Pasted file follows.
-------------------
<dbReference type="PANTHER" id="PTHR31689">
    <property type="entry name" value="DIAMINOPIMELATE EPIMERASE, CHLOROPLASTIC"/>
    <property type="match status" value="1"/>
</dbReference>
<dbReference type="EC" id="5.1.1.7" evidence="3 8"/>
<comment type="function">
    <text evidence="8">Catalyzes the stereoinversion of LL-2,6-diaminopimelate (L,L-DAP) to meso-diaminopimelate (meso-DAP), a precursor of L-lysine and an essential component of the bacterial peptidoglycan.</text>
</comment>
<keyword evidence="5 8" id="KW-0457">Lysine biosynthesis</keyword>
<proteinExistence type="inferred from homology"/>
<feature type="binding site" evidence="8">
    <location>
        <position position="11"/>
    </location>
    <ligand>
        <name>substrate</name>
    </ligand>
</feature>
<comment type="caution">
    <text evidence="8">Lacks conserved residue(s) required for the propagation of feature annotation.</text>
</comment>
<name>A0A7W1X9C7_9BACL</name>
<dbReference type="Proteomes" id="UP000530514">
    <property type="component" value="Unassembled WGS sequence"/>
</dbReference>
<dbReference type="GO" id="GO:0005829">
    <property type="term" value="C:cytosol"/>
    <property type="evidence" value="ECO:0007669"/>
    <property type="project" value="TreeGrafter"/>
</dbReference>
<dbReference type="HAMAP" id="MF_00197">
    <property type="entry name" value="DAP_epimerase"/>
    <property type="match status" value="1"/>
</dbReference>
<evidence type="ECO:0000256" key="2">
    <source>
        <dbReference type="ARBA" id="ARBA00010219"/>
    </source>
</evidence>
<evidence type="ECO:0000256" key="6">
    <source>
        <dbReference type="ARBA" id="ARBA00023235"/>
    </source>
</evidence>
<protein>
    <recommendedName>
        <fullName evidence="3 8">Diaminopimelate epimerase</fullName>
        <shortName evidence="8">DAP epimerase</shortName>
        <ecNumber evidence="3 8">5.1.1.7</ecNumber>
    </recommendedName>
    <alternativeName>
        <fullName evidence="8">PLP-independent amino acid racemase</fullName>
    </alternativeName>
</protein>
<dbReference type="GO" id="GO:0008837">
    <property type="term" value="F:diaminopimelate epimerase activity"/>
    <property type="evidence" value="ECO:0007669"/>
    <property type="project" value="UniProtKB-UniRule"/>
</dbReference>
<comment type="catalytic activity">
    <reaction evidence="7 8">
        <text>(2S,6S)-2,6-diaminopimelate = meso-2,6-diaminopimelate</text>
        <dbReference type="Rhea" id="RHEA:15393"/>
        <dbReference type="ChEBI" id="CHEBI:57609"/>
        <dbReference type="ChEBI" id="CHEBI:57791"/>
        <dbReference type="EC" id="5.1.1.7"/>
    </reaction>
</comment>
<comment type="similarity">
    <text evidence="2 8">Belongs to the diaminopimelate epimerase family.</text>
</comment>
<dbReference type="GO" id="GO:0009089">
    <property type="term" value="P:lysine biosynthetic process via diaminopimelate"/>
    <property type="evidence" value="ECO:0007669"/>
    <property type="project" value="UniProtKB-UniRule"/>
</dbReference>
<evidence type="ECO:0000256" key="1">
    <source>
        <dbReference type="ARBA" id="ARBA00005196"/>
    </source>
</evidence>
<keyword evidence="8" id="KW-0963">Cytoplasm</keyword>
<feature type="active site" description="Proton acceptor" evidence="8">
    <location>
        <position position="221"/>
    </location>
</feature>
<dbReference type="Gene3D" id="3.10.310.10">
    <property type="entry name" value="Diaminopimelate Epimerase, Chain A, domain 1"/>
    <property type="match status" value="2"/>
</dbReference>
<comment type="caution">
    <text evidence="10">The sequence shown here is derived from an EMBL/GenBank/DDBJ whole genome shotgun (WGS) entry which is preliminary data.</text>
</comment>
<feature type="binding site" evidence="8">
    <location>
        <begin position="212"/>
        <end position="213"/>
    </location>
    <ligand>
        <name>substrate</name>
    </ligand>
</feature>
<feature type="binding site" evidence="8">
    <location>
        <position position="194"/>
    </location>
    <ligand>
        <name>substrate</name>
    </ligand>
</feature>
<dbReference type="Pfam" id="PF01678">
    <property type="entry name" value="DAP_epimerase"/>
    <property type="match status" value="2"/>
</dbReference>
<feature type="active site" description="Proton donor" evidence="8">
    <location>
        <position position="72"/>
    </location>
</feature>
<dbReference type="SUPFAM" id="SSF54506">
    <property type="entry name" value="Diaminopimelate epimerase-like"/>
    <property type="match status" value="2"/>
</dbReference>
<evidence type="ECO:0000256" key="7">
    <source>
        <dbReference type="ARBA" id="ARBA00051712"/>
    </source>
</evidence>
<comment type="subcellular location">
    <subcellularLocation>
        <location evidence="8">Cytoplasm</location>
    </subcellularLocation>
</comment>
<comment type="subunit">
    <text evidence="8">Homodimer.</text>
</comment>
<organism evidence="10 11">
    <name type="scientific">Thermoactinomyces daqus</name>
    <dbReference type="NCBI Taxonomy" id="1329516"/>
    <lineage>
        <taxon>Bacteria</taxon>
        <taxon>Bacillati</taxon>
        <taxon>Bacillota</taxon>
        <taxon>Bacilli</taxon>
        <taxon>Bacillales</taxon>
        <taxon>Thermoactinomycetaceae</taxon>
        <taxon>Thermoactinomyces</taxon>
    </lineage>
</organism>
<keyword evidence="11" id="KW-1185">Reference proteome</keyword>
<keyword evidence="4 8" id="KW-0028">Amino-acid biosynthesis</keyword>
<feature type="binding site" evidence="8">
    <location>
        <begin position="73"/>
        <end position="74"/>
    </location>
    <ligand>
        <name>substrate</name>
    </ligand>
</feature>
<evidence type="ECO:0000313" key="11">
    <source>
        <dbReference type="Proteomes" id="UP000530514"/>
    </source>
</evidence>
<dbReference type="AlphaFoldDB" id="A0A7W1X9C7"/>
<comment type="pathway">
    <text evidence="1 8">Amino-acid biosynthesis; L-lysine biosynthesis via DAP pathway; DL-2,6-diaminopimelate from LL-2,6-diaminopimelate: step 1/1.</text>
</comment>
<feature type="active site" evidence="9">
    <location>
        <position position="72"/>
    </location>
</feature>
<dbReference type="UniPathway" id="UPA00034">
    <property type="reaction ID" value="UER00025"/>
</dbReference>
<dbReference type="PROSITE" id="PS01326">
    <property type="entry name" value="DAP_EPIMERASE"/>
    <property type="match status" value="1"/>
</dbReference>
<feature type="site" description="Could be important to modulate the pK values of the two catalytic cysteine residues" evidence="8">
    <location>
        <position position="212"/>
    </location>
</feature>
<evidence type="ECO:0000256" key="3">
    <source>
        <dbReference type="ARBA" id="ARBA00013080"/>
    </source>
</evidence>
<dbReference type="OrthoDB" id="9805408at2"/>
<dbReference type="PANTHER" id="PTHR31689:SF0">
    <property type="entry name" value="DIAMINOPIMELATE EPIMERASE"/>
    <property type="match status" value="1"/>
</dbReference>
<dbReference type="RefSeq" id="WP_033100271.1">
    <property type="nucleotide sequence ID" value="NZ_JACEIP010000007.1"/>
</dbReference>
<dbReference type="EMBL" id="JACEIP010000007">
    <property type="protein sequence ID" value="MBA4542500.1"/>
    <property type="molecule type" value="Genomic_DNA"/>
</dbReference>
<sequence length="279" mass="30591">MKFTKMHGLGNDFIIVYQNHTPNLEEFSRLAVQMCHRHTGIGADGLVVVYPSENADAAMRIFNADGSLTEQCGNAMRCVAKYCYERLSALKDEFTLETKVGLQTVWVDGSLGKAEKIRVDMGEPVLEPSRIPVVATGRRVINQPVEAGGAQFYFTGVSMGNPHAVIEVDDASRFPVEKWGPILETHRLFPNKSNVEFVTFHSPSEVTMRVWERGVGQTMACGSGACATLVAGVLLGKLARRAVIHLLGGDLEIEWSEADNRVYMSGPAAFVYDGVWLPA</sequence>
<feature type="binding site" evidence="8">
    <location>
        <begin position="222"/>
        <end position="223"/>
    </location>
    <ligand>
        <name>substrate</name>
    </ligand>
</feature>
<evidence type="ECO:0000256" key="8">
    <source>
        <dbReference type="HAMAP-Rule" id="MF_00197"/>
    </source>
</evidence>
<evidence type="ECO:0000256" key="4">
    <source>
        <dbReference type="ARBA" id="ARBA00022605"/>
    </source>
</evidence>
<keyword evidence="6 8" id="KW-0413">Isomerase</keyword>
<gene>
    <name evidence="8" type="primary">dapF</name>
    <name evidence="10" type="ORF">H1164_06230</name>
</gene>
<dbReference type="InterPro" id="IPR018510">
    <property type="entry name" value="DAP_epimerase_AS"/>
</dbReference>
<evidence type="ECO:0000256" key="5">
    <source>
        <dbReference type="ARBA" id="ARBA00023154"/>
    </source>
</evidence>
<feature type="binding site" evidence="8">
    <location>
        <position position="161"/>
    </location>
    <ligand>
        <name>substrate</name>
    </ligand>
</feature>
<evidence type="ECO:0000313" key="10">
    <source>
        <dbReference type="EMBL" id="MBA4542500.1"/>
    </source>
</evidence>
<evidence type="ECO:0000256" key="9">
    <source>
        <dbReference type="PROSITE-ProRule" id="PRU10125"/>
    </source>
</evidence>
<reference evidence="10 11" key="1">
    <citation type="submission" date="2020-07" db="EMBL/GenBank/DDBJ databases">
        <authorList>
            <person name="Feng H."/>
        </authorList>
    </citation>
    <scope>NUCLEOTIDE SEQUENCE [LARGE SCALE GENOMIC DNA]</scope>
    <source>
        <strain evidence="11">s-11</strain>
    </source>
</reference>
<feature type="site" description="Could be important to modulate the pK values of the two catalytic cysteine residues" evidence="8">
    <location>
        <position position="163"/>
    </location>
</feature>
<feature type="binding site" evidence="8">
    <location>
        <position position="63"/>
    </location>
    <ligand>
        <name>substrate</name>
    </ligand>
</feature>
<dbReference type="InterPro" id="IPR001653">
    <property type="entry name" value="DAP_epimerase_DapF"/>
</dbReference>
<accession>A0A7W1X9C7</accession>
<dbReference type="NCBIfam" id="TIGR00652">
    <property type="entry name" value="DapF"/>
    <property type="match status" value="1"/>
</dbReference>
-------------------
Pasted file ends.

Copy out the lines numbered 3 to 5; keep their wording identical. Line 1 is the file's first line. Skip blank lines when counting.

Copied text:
    <property type="match status" value="1"/>
</dbReference>
<dbReference type="EC" id="5.1.1.7" evidence="3 8"/>